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The Last Matryoshka by Joyce Yarrow
Review by Mel Jacob
Five Star Hardcover  ISBN/ITEM#: 9781594148873
Date: 17 November 2010 List Price $25.95 Amazon US / Amazon UK

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In Joyce Yarrow's latest noir mystery The Last Matryoshka, Jo Epstein, a private investigator from the Bronx receives a panicky phone call from her stepfather, Nikolai Kharpov, demanding she come at once. Relations between them have never been warm, and Jo only tolerates him for the sake of her mother. His frightening tale--two men with weapons forced him into an elevator. He expected them to kill him, but instead one man shoots the other and then forces the gun on Nikolai and makes him fire into the dead man. He fears the police will not accept his story and will charge him with murder.

Mysterious notes arrive in odd Russian dolls from a nested set, but unlike the ones made for tourists, they are bullet shaped and bear the likeness of a judge. Eventually, Jo discovers they are old and unique. A shop owner provides the name of three collectors. Jo contacts two, but calls to the third remain unanswered.

The notes in the dolls grow more threatening and culminate in the kidnapping of Jo's mother, forcing Nikolai to sacrifice his beloved violin to free her. Jo suspects he has not told her the entire truth about the murder, but when she goes to confront him she finds he has fled, probably to Russia. She follows.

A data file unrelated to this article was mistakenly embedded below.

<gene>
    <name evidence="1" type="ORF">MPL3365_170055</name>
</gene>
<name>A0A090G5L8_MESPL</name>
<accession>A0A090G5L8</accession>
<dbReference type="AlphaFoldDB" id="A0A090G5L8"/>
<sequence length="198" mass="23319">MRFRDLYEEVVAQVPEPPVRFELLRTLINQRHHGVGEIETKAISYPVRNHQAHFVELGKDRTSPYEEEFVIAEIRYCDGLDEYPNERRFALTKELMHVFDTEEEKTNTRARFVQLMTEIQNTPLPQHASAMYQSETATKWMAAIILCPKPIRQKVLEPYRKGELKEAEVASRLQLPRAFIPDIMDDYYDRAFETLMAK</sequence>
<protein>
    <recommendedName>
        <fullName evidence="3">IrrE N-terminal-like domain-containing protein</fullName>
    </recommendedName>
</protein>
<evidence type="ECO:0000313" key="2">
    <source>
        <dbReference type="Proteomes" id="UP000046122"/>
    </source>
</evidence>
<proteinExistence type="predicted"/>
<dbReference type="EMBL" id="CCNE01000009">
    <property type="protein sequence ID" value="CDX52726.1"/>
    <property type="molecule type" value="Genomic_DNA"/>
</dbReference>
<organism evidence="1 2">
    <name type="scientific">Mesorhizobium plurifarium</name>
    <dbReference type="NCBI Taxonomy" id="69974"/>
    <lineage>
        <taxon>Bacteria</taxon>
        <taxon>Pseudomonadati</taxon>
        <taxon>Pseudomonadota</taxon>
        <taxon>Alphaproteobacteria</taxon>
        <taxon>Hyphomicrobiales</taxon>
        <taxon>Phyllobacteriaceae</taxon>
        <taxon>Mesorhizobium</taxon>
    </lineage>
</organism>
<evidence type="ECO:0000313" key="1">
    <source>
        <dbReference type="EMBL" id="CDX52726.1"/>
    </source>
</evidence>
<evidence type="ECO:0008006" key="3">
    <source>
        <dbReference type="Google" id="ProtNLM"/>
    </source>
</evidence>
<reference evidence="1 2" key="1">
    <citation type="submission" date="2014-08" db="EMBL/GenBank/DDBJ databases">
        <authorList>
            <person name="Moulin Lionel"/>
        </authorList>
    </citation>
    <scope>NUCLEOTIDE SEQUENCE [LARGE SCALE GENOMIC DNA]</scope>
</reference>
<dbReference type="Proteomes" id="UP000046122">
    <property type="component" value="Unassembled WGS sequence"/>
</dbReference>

Once in Russia, Jo begins a strange journey into the hinterlands and the convoluted past of her stepfather as she seeks to learn the secrets of the last matryoshka and how it relates to the murder of a young Jew in New York.

Some of the novel verges on stepping beyond reality as Jo struggles to unravel the truth of her stepfather's past life to save him from a murder charge and herself from one as an accessory. She knows only a few words of Russian and must rely on others, but doesn't know whether to trust them.

Yarrow keeps a few surprises for readers as Jo struggles in a foreign country to find her errant stepfather and solve the crime. However, some loose ends are never explained and verge on inconsistencies.

These include Nikolai's behavior, which appears erratic, especially his refusal to explain where he was just before the murder. However, his love for Jo's mother surprises her and keeps her working on his behalf. Because the reader sees Nikolai through Jo's eyes, it's difficult to judge his true nature.

Yarrow never explains why a store owner gives Jo the name of a man who died years before as a collector of old nested dolls. The enemy uses so many aliases it becomes difficult to determine who did what. These questions are not likely to trouble most readers.

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